By Dan Walton
Shortly after Ed and Anne Ackerman moved to Oliver in 2007, they attended the Oliver Seniors Centre’s 50-Plus Tea, where the annual tradition of crowning the longest-standing local couple as the King and Queen takes place.
Back then, Oliver’s King and queen had been together for 67 ears. “It’ll be forever until we get there,” Ed remembers thinking at the time.
Forever has finally arrived for the Ackermans.
In their 65th year together as a couple, Ed and Anne were crowned King and Queen at this year’s 50-Plus Tea at the Oliver Senior Centre.
“I married a very patient man,” said Anne. “She put up with a lot,” Ed said. “I think we both did,” Anne replied.
Each year, the local couple that has been married for the longest is crowned the King and Queen of Oliver (as long as they haven’t been crowned in the past).
With the Ackerman couple claiming this year’s title, Ed is now a second-generation King of Oliver.
His parents, after 67 years of marriage, were the Town’s King and Queen of 1996.
For any younger couples aspiring to one day be the King and Queen of Oliver, “You just have to live a long time,” Anne joked. “That’s the best answer I ever heard.”
However, that advice has to be embraced from an early age.
“My son’s not going to get crowned – he waited too long to get married,” she said.
Over the years, the vows that Ed made to Anne on their wedding day have been cited countless times, but there were no promises he couldn’t handle.
“So far so good,” he said.
The two first crossed paths in the late 1940s when they met at a house party. Was it love at first sight?
“Pretty much for me – I don’t know about her,” Ed chuckled.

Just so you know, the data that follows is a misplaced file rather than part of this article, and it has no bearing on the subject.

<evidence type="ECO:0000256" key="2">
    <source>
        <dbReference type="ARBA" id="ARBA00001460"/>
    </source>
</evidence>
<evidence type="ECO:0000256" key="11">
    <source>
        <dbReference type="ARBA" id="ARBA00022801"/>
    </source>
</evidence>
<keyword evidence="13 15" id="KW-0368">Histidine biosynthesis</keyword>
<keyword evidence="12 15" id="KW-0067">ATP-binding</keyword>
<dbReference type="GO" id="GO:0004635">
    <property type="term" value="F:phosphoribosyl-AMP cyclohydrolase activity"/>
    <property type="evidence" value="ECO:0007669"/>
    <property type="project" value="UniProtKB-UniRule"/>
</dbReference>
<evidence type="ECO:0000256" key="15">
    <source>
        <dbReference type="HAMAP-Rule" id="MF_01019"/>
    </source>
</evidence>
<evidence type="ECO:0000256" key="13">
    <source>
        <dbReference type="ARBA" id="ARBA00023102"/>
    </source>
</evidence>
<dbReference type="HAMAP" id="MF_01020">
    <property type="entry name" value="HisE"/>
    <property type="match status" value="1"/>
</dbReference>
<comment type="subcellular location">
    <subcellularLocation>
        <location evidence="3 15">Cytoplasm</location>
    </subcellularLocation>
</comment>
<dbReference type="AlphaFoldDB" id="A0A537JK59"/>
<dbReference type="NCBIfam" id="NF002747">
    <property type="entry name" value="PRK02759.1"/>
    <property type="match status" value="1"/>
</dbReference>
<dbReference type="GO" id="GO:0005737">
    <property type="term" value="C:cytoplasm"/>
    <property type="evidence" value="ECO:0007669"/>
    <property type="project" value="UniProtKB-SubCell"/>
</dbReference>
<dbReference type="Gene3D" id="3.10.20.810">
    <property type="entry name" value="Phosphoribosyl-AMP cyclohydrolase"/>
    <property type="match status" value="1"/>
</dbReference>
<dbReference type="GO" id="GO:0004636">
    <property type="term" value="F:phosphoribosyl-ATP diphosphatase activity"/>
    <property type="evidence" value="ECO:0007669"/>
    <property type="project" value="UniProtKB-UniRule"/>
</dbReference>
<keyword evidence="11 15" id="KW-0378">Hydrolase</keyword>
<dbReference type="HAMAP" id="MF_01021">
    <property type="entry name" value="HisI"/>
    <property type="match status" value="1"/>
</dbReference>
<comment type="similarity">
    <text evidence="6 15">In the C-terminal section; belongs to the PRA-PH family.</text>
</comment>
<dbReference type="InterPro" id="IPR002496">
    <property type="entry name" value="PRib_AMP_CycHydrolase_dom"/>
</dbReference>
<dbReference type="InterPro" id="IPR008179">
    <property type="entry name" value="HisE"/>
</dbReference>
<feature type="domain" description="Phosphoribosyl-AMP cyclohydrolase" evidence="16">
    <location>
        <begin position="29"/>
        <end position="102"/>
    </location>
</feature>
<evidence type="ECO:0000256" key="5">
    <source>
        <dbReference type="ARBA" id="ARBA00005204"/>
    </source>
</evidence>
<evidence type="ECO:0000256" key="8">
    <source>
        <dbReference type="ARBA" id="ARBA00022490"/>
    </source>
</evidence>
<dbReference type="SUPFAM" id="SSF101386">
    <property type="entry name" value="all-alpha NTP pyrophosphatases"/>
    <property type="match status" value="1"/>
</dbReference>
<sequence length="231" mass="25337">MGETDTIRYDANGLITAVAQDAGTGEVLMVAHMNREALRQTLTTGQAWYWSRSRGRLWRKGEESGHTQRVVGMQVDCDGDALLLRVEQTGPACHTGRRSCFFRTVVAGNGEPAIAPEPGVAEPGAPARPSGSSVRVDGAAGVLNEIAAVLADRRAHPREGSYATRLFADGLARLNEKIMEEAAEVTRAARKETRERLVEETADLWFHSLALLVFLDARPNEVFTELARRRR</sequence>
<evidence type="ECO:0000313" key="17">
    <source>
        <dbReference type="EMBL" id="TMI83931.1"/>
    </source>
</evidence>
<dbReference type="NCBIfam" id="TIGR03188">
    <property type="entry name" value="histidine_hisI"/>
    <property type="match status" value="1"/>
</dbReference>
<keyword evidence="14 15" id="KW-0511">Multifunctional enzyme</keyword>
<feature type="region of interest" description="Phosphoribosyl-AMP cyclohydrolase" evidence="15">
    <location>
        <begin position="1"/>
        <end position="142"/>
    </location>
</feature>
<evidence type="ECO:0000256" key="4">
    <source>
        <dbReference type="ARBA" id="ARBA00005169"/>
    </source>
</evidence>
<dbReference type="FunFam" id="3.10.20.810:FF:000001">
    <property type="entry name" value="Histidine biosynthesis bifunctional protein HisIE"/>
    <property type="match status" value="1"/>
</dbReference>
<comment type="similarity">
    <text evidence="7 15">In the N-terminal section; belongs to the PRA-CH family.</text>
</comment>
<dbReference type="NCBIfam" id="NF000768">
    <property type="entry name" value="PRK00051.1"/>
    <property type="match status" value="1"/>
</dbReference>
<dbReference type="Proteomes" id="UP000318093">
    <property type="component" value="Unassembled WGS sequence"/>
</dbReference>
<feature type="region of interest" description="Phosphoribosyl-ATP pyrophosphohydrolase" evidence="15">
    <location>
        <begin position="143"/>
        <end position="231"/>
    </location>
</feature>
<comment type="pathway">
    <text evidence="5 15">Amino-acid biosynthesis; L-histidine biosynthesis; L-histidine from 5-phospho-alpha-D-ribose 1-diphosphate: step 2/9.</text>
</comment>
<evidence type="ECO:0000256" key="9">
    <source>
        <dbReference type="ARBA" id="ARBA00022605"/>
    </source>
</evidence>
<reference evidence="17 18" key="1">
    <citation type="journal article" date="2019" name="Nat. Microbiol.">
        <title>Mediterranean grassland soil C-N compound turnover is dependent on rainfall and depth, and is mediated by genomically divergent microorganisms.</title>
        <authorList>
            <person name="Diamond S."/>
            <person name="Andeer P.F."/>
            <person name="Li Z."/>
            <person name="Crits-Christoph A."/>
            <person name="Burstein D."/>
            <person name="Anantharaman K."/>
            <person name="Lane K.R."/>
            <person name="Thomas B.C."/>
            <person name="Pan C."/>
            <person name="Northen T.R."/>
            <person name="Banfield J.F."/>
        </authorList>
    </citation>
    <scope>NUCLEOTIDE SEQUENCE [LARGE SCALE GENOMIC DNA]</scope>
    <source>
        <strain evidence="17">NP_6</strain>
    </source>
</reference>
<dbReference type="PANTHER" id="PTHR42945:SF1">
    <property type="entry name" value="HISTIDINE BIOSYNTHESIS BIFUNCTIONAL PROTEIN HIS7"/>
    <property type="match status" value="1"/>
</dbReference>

“We just hit it off and we always did,” Anne said. “Sometimes you just know.”
Ed and Anne have four children together, three girls and a boy. Their family home was on a small hobby farm in the Kettle Valley, and they raised pigs and chickens as livestock, as well as horses, cats and dogs as pets.
“I was going to be a rich cattle rancher when I was a teenager,” Ed remembers thinking before reality sunk in. “I right away seen there was no money in farming. You have to really like it.”
Shortly after becoming empty-nesters, Ed and Anne decided to get rid of their animals and begin trotting the globe.
After visiting dozens of countries, they’ve fallen in love with Fiji, where one of their daughters now lives; they visited another daughter several times in Alaska; and they had a memorable trip through the Panama Canal. Ed especially likes tropical destinations where he can go snorkeling.
Upon reflection, they feel blessed to have grown up in the era that they did.
“I think we lived through the better times – I think you guys are going to have the worst times coming up as far as the world goes,” Ed said.
“You could go anywhere and get a job if you wanted to move,” Anne recalled about the olden days. “Things were just good by comparison. We always had enough food. You didn’t have to worry about walking down the street alone at night.”
Nowadays, Ed and Anne “just do normal things.” They enjoy playing pool and cards with friends; excursions to the casino; and catching the odd fl ick at the Oliver Theatre “It’s really nice to live here,” Anne said “You get to mix with lots of different groups.”